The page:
Scientists across the world are working extensively to develop novel and creative measures to combat the SARS-CoV-2 pandemic and protect people from the infection. As the virus is highly contagious, various protective measures have been devised such as nano-based masks, disinfectants, and needless to say the fast-track development of a safe and effective Covid-19 vaccine.
Recently, an antibody-based nasal spray has been developed by the research team at SPARK at Stanford University. The antibodies are produced from egg yolks of chickens that are immunized with spike, a surface protein of SARS-CoV-2. These antibodies are designed to be introduced to humans, intranasally. The research team has explained that after administration of the nasal spray, antibodies present in the drops would coat the surfaces inside the nose and throat. This coating would act as a barrier against SARS-CoV-2. The development procedure of the nasal spray is unusually low-tech.
In Australia, SPARK GLOBAL and Linear Clinical Research have announced the phase 1 clinical trial. The development, manufacturing, and distribution of the nasal drops are being coordinated by SPARK GLOBAL while the clinical trial is being conducted by Linear Clinical Research at its Perth facility. The outcome of the trial will help the research team to assess whether the nasal spray could provide temporary protection against Covid-19. The results of the trial would also help determine the duration of its activeness in the nose.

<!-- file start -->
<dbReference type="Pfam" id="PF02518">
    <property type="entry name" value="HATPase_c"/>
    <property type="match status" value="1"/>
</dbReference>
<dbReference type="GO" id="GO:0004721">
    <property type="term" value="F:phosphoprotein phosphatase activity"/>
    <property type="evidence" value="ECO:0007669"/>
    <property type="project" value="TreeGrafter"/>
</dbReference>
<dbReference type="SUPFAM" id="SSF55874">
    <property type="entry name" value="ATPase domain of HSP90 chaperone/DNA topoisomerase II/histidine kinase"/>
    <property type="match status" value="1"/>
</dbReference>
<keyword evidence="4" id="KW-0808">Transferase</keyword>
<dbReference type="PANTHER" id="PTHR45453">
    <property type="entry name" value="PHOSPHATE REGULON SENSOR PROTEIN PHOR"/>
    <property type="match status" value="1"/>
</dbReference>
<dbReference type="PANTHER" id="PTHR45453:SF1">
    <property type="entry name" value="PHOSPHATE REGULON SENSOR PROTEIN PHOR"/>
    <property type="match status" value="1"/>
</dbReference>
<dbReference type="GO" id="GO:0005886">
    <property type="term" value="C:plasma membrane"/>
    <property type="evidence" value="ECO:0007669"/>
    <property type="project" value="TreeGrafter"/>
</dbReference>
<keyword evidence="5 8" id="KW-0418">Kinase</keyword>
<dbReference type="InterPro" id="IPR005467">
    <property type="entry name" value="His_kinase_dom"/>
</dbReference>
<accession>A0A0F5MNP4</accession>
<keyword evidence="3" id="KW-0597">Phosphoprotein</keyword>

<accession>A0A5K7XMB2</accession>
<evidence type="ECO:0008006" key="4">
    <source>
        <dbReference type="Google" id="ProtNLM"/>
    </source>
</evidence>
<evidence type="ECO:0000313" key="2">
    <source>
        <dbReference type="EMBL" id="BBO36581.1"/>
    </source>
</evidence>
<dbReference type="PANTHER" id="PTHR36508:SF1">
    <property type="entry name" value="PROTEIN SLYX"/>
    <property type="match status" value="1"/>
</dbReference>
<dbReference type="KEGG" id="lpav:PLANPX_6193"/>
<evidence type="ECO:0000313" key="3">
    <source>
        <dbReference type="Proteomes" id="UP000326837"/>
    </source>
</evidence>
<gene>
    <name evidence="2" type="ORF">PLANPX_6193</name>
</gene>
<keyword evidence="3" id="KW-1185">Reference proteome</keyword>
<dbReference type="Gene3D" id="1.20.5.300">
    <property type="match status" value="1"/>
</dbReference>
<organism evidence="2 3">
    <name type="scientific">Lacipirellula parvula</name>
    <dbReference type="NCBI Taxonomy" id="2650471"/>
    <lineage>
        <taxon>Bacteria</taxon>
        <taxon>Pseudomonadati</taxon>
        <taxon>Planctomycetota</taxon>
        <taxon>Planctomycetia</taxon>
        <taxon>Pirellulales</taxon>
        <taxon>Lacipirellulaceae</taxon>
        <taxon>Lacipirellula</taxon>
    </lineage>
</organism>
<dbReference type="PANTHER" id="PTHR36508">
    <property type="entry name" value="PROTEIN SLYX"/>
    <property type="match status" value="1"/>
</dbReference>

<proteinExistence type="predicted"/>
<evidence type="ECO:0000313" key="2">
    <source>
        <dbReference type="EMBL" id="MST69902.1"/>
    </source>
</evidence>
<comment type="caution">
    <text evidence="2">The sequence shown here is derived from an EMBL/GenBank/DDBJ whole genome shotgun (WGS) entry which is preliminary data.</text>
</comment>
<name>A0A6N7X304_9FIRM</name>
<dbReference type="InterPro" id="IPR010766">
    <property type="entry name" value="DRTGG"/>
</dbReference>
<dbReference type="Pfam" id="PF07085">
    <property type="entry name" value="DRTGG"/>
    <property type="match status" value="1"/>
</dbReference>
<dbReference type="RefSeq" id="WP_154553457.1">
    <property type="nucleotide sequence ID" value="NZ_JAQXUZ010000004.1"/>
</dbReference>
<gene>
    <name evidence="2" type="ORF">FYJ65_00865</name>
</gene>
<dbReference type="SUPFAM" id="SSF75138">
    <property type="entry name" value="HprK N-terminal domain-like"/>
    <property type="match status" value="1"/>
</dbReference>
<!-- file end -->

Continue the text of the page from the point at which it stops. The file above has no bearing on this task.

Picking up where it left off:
The research team at Stanford University expressed their optimism that the trial would show positive results. Daria Mochly-Rosen, President and Founder of SPARK GLOBAL, and a Professor at Stanford University’s School of Medicine expressed her confidence in their study. She stated that the positive outcome of the trial would be instrumental in preventing the spread of the infection and helping people to go back to their normal lives even before the launch of an effective vaccine. For example, people can use the nasal spray immediately before, availing of public transport, working in a crowded place, participating in family get-togethers, etc.
Michael Diamond, Herbert S. Gasser Professor, Departments of Medicine, Molecular Microbiology, Pathology & Immunology at Washington University in St. Louis, who is also involved in developing a nasal-administered vaccine for COVID-19 stated that even though the principle of the study shows much promise, there are some unanswered questions. He said that the longevity of the effectiveness of the chicken antibodies, and most importantly, whether humans would develop an immune response against them are major questions to be answered. The next step of their research will be to study the effectiveness of the nasal spray in hamsters, which will be forcefully infected with the coronavirus.
SPARK hopes to start a clinical trial to test the efficacy in the United States provided they obtain positive results in the Australian trial. If the results show no obvious side effects or significant adverse response against the chicken antibody, the team would proceed to launch the full-fledged efficacy trial. Mochly-Rosen, has also started to discuss their study with the U.S. Food and Drug Administration.